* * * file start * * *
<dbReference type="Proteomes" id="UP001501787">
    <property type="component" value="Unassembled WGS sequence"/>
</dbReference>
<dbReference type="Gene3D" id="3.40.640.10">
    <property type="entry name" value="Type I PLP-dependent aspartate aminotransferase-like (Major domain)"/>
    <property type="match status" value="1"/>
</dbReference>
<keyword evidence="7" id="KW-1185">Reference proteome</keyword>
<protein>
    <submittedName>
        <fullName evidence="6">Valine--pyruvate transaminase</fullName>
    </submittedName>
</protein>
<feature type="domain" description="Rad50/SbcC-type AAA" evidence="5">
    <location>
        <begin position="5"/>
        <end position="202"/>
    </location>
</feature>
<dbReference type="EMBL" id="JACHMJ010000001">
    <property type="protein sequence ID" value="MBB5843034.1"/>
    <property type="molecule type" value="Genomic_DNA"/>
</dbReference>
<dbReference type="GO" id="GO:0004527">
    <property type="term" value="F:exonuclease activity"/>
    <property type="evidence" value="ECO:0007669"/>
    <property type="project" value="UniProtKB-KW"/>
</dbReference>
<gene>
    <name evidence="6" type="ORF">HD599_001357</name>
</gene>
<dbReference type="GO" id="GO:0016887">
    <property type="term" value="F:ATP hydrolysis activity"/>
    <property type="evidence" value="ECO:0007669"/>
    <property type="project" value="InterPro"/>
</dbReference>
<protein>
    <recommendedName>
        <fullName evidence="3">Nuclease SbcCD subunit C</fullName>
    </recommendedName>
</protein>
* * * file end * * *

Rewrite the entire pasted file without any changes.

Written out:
<dbReference type="Proteomes" id="UP001501787">
    <property type="component" value="Unassembled WGS sequence"/>
</dbReference>
<dbReference type="Gene3D" id="3.40.640.10">
    <property type="entry name" value="Type I PLP-dependent aspartate aminotransferase-like (Major domain)"/>
    <property type="match status" value="1"/>
</dbReference>
<keyword evidence="7" id="KW-1185">Reference proteome</keyword>
<protein>
    <submittedName>
        <fullName evidence="6">Valine--pyruvate transaminase</fullName>
    </submittedName>
</protein>
<feature type="domain" description="Rad50/SbcC-type AAA" evidence="5">
    <location>
        <begin position="5"/>
        <end position="202"/>
    </location>
</feature>
<dbReference type="EMBL" id="JACHMJ010000001">
    <property type="protein sequence ID" value="MBB5843034.1"/>
    <property type="molecule type" value="Genomic_DNA"/>
</dbReference>
<dbReference type="GO" id="GO:0004527">
    <property type="term" value="F:exonuclease activity"/>
    <property type="evidence" value="ECO:0007669"/>
    <property type="project" value="UniProtKB-KW"/>
</dbReference>
<gene>
    <name evidence="6" type="ORF">HD599_001357</name>
</gene>
<dbReference type="GO" id="GO:0016887">
    <property type="term" value="F:ATP hydrolysis activity"/>
    <property type="evidence" value="ECO:0007669"/>
    <property type="project" value="InterPro"/>
</dbReference>
<protein>
    <recommendedName>
        <fullName evidence="3">Nuclease SbcCD subunit C</fullName>
    </recommendedName>
</protein>